When we want something really bad, we’ll do whatever it takes to get it. This includes training. But like the saying goes, too much of a good thing eventually turns into a bad thing.
In this article we’re going to be talking about how to identify symptoms of overtraining and what you can do to avoid it.
I was recently talking with a friend of mine. He’s a Muay Thai fighter and has been training for some time now (roughly five years).
Having trained Muay Thai myself (in Thailand), I know what it takes to be a good fighter and the work that you need to put in. Fighters in Thailand average over 200 fights throughout their career. I was curious so I asked him how many fights he’s had. He tells me that he had about 10 scheduled, but only ended up participating in one. What was up?
Apparently he kept getting sick right before each fight…from OVERTRAINING. One time he ended up with ammonia, another time he was diagnosed with ‘excessive exhaustion’ (that’s what the doctor said) and over the past couple of years he’s been hit with countless other over-exertion type injuries. He ignored all the signs and symptoms of overtraining because he was afraid of not training hard enough.
We train to get better prepared for an event. We push ourselves to reach goals and milestones. We give it all we have to succeed. And we often think: Is it enough?
Rarely do we think: Is it too much?
I have experienced the same situations where I wanted something so bad that I’d do (almost) anything to get it. I would train so hard that instead of taking a step forward I’d end up taking two steps back. But I learned from my mistakes. It comes with time and most often trial-and-error but you learn how to avoid things that can cause over-training. And more importantly you learn when enough is enough.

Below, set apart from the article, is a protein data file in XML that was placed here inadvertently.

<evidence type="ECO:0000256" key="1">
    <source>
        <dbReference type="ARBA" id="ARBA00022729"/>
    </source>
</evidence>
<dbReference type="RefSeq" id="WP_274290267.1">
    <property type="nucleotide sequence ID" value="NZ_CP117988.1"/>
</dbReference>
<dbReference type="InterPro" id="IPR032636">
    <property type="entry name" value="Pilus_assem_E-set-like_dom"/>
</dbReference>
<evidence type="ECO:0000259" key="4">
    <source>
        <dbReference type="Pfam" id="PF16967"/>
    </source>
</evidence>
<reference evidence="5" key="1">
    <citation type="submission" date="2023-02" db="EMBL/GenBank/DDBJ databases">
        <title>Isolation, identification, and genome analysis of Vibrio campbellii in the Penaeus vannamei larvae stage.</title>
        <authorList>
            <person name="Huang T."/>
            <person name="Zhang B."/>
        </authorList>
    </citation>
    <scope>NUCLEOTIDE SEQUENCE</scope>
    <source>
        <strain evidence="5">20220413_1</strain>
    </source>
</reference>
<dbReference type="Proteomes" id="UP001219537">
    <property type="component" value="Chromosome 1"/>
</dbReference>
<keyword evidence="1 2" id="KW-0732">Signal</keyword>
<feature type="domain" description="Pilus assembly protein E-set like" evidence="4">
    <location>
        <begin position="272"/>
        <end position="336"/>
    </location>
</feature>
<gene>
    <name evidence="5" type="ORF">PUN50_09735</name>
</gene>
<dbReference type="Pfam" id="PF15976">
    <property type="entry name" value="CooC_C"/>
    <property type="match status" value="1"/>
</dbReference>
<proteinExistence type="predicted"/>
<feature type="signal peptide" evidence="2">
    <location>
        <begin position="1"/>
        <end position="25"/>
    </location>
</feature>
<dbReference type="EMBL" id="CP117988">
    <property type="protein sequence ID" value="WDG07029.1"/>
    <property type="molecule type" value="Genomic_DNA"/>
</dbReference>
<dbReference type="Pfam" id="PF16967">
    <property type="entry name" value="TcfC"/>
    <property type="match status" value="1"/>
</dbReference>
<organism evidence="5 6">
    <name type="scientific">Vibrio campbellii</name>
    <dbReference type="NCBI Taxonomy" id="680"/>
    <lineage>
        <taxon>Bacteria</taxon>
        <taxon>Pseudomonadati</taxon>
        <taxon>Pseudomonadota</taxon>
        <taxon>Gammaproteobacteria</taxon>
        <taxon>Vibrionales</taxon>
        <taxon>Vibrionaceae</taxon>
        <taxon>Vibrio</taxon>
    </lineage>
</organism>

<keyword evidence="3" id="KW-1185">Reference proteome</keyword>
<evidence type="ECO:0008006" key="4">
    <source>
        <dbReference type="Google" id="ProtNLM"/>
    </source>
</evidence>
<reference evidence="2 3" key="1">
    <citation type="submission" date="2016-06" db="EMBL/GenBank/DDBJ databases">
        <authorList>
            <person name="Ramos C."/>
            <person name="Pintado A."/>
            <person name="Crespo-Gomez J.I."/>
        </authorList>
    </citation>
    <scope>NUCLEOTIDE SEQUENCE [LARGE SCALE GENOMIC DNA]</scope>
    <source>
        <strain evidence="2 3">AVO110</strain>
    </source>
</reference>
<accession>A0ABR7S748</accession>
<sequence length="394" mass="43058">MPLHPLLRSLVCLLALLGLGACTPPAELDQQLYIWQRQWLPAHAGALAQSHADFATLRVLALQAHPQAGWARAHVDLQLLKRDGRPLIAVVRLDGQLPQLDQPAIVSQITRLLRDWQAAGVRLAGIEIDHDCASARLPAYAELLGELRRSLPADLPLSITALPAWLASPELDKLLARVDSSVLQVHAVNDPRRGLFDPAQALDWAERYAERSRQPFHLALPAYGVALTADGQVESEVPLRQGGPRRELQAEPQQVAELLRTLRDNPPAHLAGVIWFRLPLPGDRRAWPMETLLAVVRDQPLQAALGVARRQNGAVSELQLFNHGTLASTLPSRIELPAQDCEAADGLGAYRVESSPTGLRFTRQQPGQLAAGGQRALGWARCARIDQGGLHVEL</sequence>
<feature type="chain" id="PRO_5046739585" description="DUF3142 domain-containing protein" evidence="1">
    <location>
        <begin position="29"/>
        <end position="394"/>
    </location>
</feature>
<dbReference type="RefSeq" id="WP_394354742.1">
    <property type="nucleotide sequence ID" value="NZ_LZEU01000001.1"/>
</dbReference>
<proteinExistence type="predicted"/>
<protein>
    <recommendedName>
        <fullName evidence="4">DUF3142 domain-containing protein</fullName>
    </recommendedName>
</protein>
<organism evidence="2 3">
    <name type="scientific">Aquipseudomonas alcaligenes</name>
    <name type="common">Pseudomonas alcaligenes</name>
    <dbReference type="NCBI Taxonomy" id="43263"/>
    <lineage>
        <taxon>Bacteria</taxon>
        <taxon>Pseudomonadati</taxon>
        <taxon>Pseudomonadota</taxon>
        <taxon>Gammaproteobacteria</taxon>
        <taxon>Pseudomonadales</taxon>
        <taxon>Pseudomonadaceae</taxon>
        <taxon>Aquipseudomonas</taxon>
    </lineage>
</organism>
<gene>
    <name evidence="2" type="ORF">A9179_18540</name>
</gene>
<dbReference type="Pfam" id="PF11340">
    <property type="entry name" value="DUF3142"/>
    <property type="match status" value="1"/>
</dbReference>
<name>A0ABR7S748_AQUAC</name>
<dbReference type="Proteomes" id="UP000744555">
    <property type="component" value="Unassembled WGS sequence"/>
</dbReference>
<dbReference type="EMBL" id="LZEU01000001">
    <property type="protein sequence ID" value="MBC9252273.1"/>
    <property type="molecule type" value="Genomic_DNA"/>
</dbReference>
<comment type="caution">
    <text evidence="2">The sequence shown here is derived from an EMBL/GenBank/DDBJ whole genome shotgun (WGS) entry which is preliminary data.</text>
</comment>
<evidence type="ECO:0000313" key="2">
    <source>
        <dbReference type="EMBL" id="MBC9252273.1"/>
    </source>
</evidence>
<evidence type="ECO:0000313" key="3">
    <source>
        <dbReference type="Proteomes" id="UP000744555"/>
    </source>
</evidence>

So what are some symptoms of overtraining? How do we avoid overtraining and if it happens how do we recover from it?
Symptoms of overtraining include any of the following:
- Low-grade discomfort at the site of injury
- Discomfort in activities of daily living (i.e. descending stairs)
- Stiffness at the site of injury
- Progression in intensity of pain with continued exercise
Here are some of the things that have worked for me in terms of avoiding overtraining.
Whenever you feel extremely sore from a workout, it’s probably because you over did it. Whenever you feel so exhausted after a workout that you can’t sleep from how tired you are (weird feeling), you’ve probably gone too far. Here are some tips to avoid these pitfalls:
GET REST. Make sure you get 24 to 48 hours of rest between working out the same muscle group. Your muscles need time to recover after a workout and lack of rest can cause overuse injuries. Recovery is important and is often overlooked. You always need to balance stress (on muscles) with rest.
Drink lots of WATER. Sometimes we work so hard that we tend to forget to hydrate before, during and after a workout. We need to replenish our system to accommodate from the water loss after a sweat-drenching workout. Being in a dehydrated state can be dangerous so be sure to drink plenty of water.
Take the necessary supplements (if need be). If you have a hard time recovering from a workout, take the appropriate post-workout supplements. There will soon be a more in-depth article regarding the use of supplements.
If you do happen to push yourself PAST the limit, I can offer you only one piece of advice: STOP. REST. RECOVER.
These are the most common symptoms of overtraining and some ways of avoiding it. Sometimes taking a week off can help your body in more ways than you think. Most times when I begin to feel my body starting to get beat up to the point where it affects my workouts, I always take a week off (completely off). Each and every time I come back, I feel stronger and I’m full of energy. Give it a try and I’m sure you will feel the same way.
As for my friend, I don’t think he’ll ever learn. He’s sick again.